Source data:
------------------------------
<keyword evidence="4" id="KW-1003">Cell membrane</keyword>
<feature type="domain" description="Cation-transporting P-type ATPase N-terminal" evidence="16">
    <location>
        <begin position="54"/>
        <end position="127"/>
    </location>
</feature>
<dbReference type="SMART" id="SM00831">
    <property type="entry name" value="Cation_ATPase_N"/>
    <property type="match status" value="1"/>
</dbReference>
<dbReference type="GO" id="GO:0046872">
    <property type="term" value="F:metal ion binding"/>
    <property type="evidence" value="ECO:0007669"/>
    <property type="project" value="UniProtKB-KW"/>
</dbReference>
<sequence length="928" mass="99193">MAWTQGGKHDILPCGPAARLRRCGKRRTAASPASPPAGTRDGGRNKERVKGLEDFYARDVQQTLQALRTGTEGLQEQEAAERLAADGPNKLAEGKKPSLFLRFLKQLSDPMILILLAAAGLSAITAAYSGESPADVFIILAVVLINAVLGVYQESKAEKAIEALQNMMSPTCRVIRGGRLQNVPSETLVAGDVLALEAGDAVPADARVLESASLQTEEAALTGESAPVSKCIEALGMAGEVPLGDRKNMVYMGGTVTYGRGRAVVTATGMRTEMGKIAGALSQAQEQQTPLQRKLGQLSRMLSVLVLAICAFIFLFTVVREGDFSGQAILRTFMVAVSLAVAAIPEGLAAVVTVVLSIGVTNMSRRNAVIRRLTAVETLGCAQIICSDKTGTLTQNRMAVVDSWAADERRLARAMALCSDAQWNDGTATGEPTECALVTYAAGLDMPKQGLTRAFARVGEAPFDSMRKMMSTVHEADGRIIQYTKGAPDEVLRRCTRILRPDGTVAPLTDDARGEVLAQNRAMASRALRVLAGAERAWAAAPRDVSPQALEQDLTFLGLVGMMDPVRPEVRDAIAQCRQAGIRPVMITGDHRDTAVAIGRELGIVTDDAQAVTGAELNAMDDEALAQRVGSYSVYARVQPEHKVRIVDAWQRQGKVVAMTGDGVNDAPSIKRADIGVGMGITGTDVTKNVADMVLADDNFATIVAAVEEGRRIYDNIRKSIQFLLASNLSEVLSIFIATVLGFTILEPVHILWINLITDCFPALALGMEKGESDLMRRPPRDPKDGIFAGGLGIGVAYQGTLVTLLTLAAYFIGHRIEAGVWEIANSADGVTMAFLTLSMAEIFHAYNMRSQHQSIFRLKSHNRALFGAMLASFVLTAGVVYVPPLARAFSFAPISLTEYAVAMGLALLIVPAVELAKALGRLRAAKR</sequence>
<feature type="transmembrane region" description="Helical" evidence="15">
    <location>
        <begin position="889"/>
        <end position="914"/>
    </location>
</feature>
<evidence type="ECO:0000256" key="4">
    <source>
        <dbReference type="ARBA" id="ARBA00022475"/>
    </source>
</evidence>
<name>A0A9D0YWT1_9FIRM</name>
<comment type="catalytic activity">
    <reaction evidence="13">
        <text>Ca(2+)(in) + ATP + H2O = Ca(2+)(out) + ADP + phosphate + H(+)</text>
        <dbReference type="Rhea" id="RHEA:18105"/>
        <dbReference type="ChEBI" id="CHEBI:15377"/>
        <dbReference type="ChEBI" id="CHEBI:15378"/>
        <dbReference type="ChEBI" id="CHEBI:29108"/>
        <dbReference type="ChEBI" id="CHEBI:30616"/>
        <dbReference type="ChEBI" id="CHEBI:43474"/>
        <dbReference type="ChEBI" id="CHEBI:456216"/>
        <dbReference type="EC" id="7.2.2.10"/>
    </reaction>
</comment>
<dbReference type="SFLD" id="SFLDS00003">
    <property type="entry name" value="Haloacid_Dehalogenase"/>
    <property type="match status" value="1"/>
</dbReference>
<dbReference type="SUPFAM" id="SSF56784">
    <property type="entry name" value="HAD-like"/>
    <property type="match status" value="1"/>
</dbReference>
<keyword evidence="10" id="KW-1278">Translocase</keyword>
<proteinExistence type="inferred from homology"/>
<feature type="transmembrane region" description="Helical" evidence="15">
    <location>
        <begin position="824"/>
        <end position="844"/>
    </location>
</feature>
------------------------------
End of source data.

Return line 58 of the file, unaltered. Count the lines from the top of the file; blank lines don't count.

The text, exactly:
</feature>